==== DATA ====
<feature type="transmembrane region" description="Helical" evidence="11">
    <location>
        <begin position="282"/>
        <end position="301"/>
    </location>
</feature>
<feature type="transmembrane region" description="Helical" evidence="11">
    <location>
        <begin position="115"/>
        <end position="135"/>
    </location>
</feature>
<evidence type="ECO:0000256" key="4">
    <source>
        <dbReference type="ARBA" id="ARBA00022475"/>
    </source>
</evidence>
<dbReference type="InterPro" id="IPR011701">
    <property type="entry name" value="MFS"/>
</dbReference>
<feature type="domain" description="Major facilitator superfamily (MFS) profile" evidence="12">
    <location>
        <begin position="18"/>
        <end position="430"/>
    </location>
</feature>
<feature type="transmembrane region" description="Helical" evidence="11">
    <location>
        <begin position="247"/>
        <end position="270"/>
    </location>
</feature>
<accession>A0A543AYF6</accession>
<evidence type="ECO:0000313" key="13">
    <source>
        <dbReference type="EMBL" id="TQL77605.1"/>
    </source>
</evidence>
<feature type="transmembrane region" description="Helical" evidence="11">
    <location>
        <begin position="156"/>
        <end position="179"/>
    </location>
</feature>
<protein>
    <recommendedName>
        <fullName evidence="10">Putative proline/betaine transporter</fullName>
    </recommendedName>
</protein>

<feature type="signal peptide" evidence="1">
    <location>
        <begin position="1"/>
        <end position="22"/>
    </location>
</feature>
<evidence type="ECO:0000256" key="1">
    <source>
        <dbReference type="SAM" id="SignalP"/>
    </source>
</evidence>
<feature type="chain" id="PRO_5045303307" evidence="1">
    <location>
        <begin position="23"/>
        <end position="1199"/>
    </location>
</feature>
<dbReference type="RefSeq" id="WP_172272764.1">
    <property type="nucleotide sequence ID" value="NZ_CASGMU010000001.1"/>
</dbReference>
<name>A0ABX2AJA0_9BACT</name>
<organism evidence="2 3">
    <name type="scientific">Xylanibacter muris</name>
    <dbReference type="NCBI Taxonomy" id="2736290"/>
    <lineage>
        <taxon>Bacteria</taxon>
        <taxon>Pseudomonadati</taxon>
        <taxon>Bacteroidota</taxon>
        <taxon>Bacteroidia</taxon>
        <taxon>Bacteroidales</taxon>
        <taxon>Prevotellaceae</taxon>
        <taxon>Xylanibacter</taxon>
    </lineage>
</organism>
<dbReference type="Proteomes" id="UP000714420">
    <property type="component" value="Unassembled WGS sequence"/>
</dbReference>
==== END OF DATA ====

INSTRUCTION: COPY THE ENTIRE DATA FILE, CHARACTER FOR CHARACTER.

<feature type="transmembrane region" description="Helical" evidence="11">
    <location>
        <begin position="282"/>
        <end position="301"/>
    </location>
</feature>
<feature type="transmembrane region" description="Helical" evidence="11">
    <location>
        <begin position="115"/>
        <end position="135"/>
    </location>
</feature>
<evidence type="ECO:0000256" key="4">
    <source>
        <dbReference type="ARBA" id="ARBA00022475"/>
    </source>
</evidence>
<dbReference type="InterPro" id="IPR011701">
    <property type="entry name" value="MFS"/>
</dbReference>
<feature type="domain" description="Major facilitator superfamily (MFS) profile" evidence="12">
    <location>
        <begin position="18"/>
        <end position="430"/>
    </location>
</feature>
<feature type="transmembrane region" description="Helical" evidence="11">
    <location>
        <begin position="247"/>
        <end position="270"/>
    </location>
</feature>
<accession>A0A543AYF6</accession>
<evidence type="ECO:0000313" key="13">
    <source>
        <dbReference type="EMBL" id="TQL77605.1"/>
    </source>
</evidence>
<feature type="transmembrane region" description="Helical" evidence="11">
    <location>
        <begin position="156"/>
        <end position="179"/>
    </location>
</feature>
<protein>
    <recommendedName>
        <fullName evidence="10">Putative proline/betaine transporter</fullName>
    </recommendedName>
</protein>

<feature type="signal peptide" evidence="1">
    <location>
        <begin position="1"/>
        <end position="22"/>
    </location>
</feature>
<evidence type="ECO:0000256" key="1">
    <source>
        <dbReference type="SAM" id="SignalP"/>
    </source>
</evidence>
<feature type="chain" id="PRO_5045303307" evidence="1">
    <location>
        <begin position="23"/>
        <end position="1199"/>
    </location>
</feature>
<dbReference type="RefSeq" id="WP_172272764.1">
    <property type="nucleotide sequence ID" value="NZ_CASGMU010000001.1"/>
</dbReference>
<name>A0ABX2AJA0_9BACT</name>
<organism evidence="2 3">
    <name type="scientific">Xylanibacter muris</name>
    <dbReference type="NCBI Taxonomy" id="2736290"/>
    <lineage>
        <taxon>Bacteria</taxon>
        <taxon>Pseudomonadati</taxon>
        <taxon>Bacteroidota</taxon>
        <taxon>Bacteroidia</taxon>
        <taxon>Bacteroidales</taxon>
        <taxon>Prevotellaceae</taxon>
        <taxon>Xylanibacter</taxon>
    </lineage>
</organism>
<dbReference type="Proteomes" id="UP000714420">
    <property type="component" value="Unassembled WGS sequence"/>
</dbReference>